Religious pursuits may promote explicitly “spiritual” goods (theo-relational connectedness, character formation, etc.) and “secular” utilities including health. The purpose of this paper is to initiate investigation of this intersection for paternal religious practices in Lithuania’s dynamic post-Soviet social context. Reflecting on religio-political history, the nature of the religious field, spiritual capital, and externalities related to confessional identity, what relationships exist between institutional engagement, devotional practice, education and other predictors in the post-Soviet Lithuanian religious context?
Original data were collected in 2011 (returning 73 of 100 surveys) in Klaipėda, Lithuania. Correlation and χ2 identified variables for regression analysis. Given Ordinary Least Squares heteroscedasticity (Breusch-Pagan test), weighted least squares modeling estimated coefficients for extra mural and institutional religious practice generically and differentiated by confessional identity.
Generically and by confessional identity, utility differences in institutional context appear paradoxical to secularization hypotheses. While correlated, institutional engagement and non-institutional devotional practice evidenced non-complementarity regarding educational attainment: greater education predicted higher institutional engagement but sparer devotional life. The authors suggest in explanation higher opportunity costs in individual devotional practice opposite positive offsets from secondary institutional utilities (e.g. social networking). Both were predicted by education, work hours, the non-dependent religious practice variable, self-reported health status, patterned by confessional identity, specifically Protestant opposite majority Catholic. Intergenerationally, a gender gradient was identified.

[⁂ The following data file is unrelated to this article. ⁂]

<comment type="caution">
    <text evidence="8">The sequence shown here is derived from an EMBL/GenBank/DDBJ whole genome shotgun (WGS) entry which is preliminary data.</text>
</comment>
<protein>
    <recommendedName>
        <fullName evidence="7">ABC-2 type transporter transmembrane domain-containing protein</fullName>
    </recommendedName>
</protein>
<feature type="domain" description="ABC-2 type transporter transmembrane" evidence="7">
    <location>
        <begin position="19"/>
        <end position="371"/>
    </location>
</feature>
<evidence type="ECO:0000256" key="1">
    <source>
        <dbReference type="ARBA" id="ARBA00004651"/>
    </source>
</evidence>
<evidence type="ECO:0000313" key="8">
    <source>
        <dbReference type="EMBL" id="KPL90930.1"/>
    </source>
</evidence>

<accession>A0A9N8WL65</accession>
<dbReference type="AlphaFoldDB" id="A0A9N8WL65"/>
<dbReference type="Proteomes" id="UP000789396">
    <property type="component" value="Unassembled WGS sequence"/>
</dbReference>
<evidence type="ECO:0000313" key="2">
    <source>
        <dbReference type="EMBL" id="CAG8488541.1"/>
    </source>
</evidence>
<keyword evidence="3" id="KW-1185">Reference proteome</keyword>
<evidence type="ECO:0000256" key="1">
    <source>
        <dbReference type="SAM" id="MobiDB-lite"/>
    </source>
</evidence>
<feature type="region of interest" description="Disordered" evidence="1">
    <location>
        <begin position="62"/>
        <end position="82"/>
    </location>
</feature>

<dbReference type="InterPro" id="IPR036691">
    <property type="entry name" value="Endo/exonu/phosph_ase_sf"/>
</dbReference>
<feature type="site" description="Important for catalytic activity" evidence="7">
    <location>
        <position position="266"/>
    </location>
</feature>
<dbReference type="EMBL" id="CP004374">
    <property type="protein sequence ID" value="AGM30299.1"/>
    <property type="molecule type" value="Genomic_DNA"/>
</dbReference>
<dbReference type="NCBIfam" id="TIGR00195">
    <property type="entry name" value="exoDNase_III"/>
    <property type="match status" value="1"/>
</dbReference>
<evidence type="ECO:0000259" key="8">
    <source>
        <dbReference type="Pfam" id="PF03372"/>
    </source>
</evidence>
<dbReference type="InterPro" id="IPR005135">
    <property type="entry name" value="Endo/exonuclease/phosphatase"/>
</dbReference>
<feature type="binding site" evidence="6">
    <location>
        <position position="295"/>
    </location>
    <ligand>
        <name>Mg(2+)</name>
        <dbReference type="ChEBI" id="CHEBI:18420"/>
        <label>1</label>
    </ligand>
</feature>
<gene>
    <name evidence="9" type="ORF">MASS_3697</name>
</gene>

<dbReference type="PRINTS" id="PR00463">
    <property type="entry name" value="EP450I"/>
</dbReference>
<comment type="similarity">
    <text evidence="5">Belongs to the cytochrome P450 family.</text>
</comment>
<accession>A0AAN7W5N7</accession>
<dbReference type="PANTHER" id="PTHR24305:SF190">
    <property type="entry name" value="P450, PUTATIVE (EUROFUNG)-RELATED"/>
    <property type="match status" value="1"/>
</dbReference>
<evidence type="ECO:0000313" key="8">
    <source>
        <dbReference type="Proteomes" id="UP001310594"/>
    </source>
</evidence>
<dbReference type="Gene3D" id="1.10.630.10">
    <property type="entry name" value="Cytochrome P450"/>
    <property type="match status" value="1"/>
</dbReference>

This analysis illuminates with original data divergent public institutional and private devotional religious practice utility structures in a dynamic transitional post-Soviet context.